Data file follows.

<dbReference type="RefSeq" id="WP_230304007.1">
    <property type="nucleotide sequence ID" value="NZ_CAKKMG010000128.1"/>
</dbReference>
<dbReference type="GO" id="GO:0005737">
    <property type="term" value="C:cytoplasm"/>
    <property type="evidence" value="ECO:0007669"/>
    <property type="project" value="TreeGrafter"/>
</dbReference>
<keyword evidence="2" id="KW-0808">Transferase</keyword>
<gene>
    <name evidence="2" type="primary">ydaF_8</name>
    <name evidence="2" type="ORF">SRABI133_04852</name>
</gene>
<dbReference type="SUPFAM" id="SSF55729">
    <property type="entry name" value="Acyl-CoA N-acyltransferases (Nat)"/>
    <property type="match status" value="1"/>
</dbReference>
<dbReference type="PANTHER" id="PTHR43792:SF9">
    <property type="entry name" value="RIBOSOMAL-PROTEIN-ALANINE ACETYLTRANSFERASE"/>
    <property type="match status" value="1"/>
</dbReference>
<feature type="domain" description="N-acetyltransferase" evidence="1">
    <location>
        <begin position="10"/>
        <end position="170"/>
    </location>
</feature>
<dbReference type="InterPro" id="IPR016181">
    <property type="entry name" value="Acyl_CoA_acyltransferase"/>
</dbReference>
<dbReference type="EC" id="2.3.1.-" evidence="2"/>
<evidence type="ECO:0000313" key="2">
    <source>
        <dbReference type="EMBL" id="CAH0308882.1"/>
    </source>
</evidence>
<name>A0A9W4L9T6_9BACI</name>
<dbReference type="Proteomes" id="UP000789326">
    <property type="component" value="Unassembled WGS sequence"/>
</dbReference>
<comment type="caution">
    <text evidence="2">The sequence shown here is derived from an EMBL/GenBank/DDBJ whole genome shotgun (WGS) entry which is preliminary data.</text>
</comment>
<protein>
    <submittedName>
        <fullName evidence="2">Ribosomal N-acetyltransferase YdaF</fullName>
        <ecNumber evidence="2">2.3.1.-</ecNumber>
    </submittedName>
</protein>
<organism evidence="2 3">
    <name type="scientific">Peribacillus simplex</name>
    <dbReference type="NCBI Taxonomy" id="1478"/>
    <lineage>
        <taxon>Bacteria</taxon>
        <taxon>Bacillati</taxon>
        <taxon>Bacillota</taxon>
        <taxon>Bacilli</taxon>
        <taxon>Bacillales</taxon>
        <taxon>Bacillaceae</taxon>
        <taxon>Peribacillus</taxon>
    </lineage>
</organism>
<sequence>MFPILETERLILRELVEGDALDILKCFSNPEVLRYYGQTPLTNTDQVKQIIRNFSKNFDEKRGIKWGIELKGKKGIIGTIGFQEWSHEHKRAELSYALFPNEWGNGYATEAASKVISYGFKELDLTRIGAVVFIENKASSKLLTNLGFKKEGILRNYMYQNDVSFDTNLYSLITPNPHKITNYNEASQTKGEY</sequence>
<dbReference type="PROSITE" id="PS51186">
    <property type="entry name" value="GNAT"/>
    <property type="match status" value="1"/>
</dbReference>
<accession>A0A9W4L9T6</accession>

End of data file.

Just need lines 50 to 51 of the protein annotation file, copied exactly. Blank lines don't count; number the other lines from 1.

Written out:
<organism evidence="2 3">
    <name type="scientific">Peribacillus simplex</name>